When we think of a traumatic incident, the first thing that comes to our mind is war, a car crash/natural disaster, or the death of a loved one. However, people can also be traumatized by everyday life occurrences, for instance:
- Bullying and Abuse
- Parent’s divorce or separation
- Mental illness of a loved one.
Often, we overlook the detrimental impacts of the trauma on our brain’s physical health, chemical makeup, and functioning. Thus, people must take action to heal themselves. As most say: not closing a deep wound may cause you to bleed over everyone else. Here are a few effective ways in neuroscience how you can treat your PTSD:
1. EEG biofeedback/Neurofeedback therapy
Neurofeedback therapy, also known as EEG biofeedback therapy, is a special form of biofeedback that helps control brain functions by sending feedback after measuring brain signals. The treatment shows promising positive effects and has helped people who suffer from brain injuries, epilepsy, ADHD, anxiety, seizure, PTSD, migraines, autism, or chronic pain.
So, what happens in EEG biofeedback or neurofeedback therapy? EEG sensors are placed on the scalp and ears of the patient to measure the amount of electrical energy released by different areas of the brain (in the form of brainwaves).
The computer software monitors the variations in the brain waves and provides feedback to the patient’s training. After a few sessions, the brain would start learning how to self-regulate and make physiological changes to itself (and improve its performance). What’s fascinating is that the patient’s brain will continue to make these improvements even after the Neurofeedback/EEG biofeedback therapy ends.
2. Eye Movement Desensitization and Reprocessing
If you are not comfortable telling someone about your experiences, an effective way to treat your PTSD is by signing up for an EMDR (3 months of weekly sessions). During the EMDR sessions, you have to focus on your traumatic experiences while watching/listening to them do something, e.g. flashing light or moving their hands. You must think about something positive while thinking about your traumatic past/experience.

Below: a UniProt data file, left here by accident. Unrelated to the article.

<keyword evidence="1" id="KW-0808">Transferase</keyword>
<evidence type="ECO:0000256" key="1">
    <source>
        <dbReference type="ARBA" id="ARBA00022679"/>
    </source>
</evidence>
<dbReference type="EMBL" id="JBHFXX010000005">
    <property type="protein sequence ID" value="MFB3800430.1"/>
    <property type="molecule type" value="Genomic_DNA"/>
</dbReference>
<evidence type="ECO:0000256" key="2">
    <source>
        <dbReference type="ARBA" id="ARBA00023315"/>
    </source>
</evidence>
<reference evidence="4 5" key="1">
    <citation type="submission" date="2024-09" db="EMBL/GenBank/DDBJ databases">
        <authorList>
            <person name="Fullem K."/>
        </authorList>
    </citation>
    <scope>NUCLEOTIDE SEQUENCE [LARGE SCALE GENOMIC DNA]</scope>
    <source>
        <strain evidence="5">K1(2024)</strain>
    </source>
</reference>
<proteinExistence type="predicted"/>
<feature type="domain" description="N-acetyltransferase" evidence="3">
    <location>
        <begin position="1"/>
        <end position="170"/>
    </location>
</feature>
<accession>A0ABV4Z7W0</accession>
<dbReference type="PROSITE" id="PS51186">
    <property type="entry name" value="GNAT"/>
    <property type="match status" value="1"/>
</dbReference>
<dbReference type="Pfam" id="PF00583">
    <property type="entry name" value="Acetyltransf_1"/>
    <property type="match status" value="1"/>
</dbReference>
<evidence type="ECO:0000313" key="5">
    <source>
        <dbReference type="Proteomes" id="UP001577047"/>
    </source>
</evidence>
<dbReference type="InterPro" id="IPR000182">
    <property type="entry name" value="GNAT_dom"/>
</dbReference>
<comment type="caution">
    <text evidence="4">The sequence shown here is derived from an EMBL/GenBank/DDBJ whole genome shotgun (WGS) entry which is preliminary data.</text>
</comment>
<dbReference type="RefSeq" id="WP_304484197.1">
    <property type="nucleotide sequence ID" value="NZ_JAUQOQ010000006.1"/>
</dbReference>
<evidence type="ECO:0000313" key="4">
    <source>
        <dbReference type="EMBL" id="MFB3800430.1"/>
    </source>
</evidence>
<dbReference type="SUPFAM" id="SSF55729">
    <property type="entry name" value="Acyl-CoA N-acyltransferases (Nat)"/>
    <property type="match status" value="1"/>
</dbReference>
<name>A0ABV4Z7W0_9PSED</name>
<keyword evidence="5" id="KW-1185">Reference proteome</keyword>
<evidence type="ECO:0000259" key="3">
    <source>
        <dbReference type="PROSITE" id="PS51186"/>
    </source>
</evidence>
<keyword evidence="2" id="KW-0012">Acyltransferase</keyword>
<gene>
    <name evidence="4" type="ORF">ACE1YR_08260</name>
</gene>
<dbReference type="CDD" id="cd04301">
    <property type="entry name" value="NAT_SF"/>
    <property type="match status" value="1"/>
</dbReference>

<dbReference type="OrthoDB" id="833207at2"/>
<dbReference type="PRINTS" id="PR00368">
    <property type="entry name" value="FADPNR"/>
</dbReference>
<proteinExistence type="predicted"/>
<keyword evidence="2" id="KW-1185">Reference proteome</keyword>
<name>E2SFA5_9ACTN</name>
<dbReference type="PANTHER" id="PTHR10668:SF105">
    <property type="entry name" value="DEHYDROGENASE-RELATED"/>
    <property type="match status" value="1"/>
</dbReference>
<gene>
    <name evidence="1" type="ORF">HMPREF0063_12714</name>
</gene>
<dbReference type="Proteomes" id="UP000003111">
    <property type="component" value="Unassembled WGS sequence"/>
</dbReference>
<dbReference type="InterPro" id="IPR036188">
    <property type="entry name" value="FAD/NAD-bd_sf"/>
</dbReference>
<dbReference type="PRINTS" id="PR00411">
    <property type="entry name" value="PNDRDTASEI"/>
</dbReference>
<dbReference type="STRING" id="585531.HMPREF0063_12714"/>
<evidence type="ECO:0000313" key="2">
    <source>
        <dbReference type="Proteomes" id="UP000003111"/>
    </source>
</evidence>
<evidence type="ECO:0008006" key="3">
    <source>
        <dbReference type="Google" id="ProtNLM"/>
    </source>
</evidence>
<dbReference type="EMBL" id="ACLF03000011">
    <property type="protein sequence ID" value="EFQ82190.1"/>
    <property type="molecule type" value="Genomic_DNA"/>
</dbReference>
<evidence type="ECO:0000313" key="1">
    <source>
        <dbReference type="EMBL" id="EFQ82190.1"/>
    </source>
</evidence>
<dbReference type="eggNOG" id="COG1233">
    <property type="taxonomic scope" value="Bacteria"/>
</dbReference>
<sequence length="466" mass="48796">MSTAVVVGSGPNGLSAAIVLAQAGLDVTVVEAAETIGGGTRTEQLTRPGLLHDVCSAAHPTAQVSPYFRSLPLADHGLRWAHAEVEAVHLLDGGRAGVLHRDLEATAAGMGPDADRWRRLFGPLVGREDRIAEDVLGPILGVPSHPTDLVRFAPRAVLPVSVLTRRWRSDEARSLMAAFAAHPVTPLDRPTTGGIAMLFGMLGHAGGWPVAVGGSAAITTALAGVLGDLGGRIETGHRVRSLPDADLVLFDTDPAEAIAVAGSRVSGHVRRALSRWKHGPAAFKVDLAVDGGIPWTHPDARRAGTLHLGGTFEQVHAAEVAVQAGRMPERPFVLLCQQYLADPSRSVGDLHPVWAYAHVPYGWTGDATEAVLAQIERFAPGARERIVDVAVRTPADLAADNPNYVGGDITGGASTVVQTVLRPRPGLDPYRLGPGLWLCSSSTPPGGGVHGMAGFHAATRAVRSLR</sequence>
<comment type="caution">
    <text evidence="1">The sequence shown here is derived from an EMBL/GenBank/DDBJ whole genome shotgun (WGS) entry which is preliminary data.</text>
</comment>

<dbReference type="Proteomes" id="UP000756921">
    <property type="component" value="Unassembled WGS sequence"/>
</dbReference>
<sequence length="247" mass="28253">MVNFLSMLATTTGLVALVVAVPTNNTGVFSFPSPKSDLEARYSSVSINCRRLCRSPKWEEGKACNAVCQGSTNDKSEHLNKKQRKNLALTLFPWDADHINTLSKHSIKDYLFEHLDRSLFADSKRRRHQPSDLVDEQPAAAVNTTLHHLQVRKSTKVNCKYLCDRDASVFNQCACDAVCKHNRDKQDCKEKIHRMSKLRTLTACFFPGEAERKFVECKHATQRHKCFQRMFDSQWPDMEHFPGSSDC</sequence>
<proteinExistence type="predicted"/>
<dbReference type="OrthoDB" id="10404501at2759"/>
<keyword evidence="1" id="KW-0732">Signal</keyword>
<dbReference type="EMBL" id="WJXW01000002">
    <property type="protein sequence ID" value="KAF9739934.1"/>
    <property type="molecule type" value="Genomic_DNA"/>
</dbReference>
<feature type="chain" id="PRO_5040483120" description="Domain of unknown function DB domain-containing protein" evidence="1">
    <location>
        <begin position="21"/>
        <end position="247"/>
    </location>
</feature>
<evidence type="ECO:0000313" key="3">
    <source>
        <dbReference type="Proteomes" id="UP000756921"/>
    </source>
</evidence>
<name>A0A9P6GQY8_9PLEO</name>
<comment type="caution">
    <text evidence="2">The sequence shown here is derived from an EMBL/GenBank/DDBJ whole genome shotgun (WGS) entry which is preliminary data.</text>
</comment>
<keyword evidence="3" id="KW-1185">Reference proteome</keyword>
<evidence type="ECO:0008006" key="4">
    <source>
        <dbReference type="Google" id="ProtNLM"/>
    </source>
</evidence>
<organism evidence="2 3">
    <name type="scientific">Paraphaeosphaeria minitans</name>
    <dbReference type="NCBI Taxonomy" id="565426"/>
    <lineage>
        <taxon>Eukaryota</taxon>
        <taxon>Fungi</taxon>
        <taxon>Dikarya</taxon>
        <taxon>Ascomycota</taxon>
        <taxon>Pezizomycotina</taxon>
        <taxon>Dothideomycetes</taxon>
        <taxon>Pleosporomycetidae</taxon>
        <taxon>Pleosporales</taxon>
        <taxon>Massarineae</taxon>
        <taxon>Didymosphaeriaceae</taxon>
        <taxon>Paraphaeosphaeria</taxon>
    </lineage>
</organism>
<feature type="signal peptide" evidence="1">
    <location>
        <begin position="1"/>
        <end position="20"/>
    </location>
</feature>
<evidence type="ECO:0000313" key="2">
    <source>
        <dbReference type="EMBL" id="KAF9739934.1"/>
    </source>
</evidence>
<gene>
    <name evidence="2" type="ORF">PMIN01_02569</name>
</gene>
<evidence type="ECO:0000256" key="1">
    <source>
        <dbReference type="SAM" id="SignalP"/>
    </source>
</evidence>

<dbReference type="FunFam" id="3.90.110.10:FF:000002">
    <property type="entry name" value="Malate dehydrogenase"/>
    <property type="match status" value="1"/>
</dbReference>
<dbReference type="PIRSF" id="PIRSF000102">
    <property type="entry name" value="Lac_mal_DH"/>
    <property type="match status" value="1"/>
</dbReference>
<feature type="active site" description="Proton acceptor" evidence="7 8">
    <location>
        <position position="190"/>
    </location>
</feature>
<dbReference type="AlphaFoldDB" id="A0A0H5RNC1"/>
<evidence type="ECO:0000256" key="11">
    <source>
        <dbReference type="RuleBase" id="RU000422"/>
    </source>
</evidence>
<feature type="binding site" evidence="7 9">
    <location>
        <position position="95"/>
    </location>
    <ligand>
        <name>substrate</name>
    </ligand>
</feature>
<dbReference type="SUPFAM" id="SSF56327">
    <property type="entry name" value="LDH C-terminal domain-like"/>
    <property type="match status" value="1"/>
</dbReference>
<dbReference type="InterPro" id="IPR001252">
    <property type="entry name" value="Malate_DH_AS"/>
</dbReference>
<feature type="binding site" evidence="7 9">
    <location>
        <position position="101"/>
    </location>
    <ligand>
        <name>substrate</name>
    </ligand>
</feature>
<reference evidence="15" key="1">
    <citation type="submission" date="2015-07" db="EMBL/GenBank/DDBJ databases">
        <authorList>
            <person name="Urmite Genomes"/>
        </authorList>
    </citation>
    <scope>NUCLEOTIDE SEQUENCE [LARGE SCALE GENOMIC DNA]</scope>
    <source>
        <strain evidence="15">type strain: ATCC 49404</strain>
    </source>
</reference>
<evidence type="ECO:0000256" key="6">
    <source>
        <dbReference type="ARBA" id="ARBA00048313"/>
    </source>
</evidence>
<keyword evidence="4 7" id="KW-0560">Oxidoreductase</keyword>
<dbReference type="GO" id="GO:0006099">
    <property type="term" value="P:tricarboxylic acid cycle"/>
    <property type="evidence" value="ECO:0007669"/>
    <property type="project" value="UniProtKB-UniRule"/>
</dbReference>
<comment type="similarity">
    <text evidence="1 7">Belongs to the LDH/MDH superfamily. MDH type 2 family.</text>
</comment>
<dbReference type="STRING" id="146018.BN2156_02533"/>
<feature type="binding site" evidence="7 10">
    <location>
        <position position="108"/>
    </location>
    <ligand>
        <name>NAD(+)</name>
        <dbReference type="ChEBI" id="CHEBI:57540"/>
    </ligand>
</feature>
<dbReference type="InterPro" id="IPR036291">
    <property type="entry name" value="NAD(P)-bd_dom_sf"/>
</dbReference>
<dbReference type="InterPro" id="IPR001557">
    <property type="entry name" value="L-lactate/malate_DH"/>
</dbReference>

3. Prolonged Exposure Therapy
Are you scared of coming face to face with the thing/person that reminds you of the traumatic incident? This form of therapy involves 8 to 15 sessions in total. They are 90 minutes long, and during this time, the therapist teaches you a few exercises that will help you confront the triggering things you have been avoiding for a long time.
In the first few treatment sessions, your therapist will teach you breathing exercises that help ease anxiety when you think about your traumatic experiences. Later, you will be asked to create a list of things/people that you have been avoiding to hinder, and you will learn how to face them.
There will also be sessions where you tell your therapists about your experiences. You will have to go home and listen to a recording of yourself. Although it seems daunting, this method has proven very effective and will help treat your traumatized brain.
Where there are a few FDA-approved medications for PTSD, like paroxetine and sertraline, it’s important to consult your doctor before you take them. Everyone is affected differently by their traumas (affecting your neurochemistry in various ways), so your doctor can also give you “off-label” drugs. Nonetheless, if your doctors prescribe a few drugs – they will help your traumatized brain recover.
It is hard for a person who has had a traumatic experience to open up about them. However, it’s better to treat yourself before things get out of hand. Things will take time, but they will surely work out in the end.
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